At the Virginia VAASL fall conference, I took a risk and presented a different kind of session. I set up 15 stations for participants to take away a tangible copy or item for each library center I shared. The session sort of worked, except the pacing for a session like this wasn’t something I was completely prepared for. I ended up talking a lot more than I had planned. It was a great opportunity to share about the library centers I use, my reasons for centers, and the way I tend to embrace chaos. I am posting links to the blogs and pins where I got the ideas for my centers and links to documents and resources for you to use.
Eyeball Pointers with Simple Texts
Students use eyeball pointers for a one-to-one correspondence with words of a text. For younger students, eyeball pointers are great for alphabet books and letter recognition or for texts they have memorized, such as nursery rhymes. For older students, pointers can be used for syllable definition practice.
Eyeball pointers can be made by gluing a googley eye to the top of a craft stick or by using Sharpie to draw one in. Over time, the eyes tend to disappear, so it’s not a bad idea to draw first and then glue.
I set out my eyeball pointers with a selection of nursery rhymes I typed in large print and then dotted for the Kindergarten students to point to each word. I got the idea from this blog.
Students use cardboard sculptures to build whatever they wish. You can provide further direction to the center by providing students with a weekly challenge (i.e. make something that roars, build something that is silly). If you have enough squares available for students you may be able to put some creations on display in a temporary gallery. Students can write captions or stories to go with their creations. Sculptures can be decorated with markers.
Students use this game in pairs. It is a quick game with a pace similar to tic-tac-toe. It’s easy to make and my students love it. I found that while the directions are simple, it is better to sit with students in small groups and model the game when they are ready to learn it. I got the idea from this website.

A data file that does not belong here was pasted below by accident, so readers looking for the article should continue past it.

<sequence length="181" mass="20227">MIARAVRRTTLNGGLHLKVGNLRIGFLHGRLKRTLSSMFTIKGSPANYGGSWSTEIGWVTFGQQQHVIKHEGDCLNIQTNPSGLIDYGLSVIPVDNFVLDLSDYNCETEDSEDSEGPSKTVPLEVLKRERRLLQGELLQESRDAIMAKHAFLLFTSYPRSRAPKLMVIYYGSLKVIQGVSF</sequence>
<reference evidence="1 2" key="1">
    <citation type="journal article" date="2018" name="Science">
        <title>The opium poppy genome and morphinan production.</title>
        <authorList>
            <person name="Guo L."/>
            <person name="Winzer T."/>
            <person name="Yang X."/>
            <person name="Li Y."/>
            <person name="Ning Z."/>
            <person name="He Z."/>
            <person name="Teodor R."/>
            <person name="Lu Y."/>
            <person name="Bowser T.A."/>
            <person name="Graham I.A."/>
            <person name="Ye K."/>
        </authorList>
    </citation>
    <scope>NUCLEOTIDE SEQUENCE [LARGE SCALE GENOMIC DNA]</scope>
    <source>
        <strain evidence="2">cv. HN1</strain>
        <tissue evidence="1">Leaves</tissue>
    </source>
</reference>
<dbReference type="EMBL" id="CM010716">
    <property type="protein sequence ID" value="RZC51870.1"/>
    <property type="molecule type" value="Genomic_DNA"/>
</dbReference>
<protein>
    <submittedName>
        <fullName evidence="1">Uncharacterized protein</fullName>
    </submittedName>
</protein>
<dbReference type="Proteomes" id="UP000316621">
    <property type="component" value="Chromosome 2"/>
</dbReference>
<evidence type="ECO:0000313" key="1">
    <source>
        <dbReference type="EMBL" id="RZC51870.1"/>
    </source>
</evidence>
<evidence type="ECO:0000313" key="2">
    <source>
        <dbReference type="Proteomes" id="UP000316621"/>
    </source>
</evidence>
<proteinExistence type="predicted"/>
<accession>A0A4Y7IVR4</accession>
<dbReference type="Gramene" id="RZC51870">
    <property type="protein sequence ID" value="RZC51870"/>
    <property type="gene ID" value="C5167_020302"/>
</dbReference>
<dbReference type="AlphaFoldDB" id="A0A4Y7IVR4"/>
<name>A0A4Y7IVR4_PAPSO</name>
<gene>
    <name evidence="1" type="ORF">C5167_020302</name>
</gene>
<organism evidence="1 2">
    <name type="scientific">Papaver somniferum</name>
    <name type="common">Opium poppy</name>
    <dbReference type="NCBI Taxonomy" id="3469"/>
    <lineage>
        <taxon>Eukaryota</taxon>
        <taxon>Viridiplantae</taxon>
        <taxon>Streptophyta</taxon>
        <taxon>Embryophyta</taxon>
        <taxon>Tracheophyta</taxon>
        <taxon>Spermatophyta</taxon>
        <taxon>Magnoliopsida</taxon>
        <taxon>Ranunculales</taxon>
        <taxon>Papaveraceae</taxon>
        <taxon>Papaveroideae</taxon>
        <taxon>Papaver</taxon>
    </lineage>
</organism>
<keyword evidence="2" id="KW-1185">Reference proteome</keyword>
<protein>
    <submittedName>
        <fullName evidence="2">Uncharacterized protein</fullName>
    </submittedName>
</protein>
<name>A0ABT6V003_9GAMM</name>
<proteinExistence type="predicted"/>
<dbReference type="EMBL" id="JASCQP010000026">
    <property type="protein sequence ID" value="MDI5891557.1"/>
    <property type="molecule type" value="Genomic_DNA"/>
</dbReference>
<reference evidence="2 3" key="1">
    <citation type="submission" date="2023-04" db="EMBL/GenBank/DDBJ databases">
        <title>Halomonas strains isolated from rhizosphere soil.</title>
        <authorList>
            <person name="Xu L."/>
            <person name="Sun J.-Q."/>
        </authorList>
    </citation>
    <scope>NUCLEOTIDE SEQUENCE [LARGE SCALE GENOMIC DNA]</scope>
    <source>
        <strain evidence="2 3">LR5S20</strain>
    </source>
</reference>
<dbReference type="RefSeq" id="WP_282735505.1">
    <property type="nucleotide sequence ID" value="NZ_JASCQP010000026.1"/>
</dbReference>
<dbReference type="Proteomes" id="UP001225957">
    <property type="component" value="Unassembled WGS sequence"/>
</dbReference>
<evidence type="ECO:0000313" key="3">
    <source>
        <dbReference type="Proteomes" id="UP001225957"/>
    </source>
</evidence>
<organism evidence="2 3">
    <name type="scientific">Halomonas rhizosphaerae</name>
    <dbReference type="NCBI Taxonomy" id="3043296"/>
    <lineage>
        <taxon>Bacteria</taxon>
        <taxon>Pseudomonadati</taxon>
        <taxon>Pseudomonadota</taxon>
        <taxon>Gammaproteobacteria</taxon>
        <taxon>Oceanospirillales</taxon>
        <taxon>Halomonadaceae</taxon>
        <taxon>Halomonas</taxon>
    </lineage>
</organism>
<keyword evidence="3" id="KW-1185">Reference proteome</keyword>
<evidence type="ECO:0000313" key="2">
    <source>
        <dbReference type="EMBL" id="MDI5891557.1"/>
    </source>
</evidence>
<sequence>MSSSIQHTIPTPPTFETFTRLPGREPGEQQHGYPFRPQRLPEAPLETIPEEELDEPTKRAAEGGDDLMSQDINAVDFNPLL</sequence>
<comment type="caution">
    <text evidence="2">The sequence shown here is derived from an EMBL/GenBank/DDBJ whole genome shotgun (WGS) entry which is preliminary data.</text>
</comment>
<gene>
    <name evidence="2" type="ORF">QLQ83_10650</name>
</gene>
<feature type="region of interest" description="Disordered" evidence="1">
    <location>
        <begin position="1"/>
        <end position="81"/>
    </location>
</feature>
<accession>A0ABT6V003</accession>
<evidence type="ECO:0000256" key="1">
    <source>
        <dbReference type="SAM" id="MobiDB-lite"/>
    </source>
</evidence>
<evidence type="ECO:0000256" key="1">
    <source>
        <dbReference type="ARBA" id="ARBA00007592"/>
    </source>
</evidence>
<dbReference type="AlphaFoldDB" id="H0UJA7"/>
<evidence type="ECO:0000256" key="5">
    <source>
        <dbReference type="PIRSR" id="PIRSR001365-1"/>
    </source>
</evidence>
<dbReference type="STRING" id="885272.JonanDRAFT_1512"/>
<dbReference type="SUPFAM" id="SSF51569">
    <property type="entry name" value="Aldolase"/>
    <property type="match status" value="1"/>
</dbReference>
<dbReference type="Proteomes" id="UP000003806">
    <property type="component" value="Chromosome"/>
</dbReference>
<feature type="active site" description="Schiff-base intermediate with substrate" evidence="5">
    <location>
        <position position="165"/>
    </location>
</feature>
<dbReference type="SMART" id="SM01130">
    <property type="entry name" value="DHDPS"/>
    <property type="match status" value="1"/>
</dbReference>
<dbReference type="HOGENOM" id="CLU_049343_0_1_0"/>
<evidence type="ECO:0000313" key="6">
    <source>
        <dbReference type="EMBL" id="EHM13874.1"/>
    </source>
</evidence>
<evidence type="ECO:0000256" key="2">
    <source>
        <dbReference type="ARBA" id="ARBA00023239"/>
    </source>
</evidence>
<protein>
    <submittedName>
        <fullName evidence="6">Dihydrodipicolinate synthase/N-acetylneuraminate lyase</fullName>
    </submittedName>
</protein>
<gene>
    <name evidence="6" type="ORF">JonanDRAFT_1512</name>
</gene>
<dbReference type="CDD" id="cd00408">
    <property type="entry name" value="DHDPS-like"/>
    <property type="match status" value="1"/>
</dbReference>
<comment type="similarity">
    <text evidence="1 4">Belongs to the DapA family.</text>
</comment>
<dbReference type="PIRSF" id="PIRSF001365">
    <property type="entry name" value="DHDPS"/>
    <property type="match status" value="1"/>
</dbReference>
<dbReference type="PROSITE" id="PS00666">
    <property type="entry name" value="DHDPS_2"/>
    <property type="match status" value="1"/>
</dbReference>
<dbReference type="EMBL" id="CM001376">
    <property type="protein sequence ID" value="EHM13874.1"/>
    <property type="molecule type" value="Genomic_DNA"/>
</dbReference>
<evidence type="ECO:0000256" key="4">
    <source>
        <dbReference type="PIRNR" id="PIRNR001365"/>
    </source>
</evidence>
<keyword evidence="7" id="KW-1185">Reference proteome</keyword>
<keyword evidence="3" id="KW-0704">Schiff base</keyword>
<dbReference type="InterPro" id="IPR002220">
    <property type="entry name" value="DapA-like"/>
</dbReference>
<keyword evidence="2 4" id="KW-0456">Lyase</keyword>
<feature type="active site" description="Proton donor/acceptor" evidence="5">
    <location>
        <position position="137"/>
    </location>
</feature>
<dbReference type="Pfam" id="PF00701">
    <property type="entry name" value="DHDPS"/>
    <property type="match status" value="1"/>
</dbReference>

Students look for Waldo’s hiding place on one of the library shelves. When they find him (shhh, it’s a secret!) they write down one call number from a book on the shelf where he is hiding. Waldo can be moved regularly and can be an activity students repeat week to week. I’ve got a TeachersPayTeachers product in the works for later in January to share the actual documents for this center. I blogged about my initial idea for Waldo and it’s implementation last spring.
Question of the Week
Students look for the answer to the question using library resources or sources from home. They write the answer and cite their source with the title of the magazine, book, website. I don’t allow “Google,” “my brain,” or “I just know it.” Jessica Lodge and I had a recent Twitter conversation about the Question of the Week and I prefer her rule for answers which is that the answer must come from a library resource. Her students, if they use an online source, use a library database such as PebbleGo, World Book, or Kids Info Bits.
I use an old Book Fair change donation box as my answer collection box. Jess uses “Zoinks” which is made from a small square tissue box. He always looks larger in pictures!
I’ll see you next Wednesday with Part 2!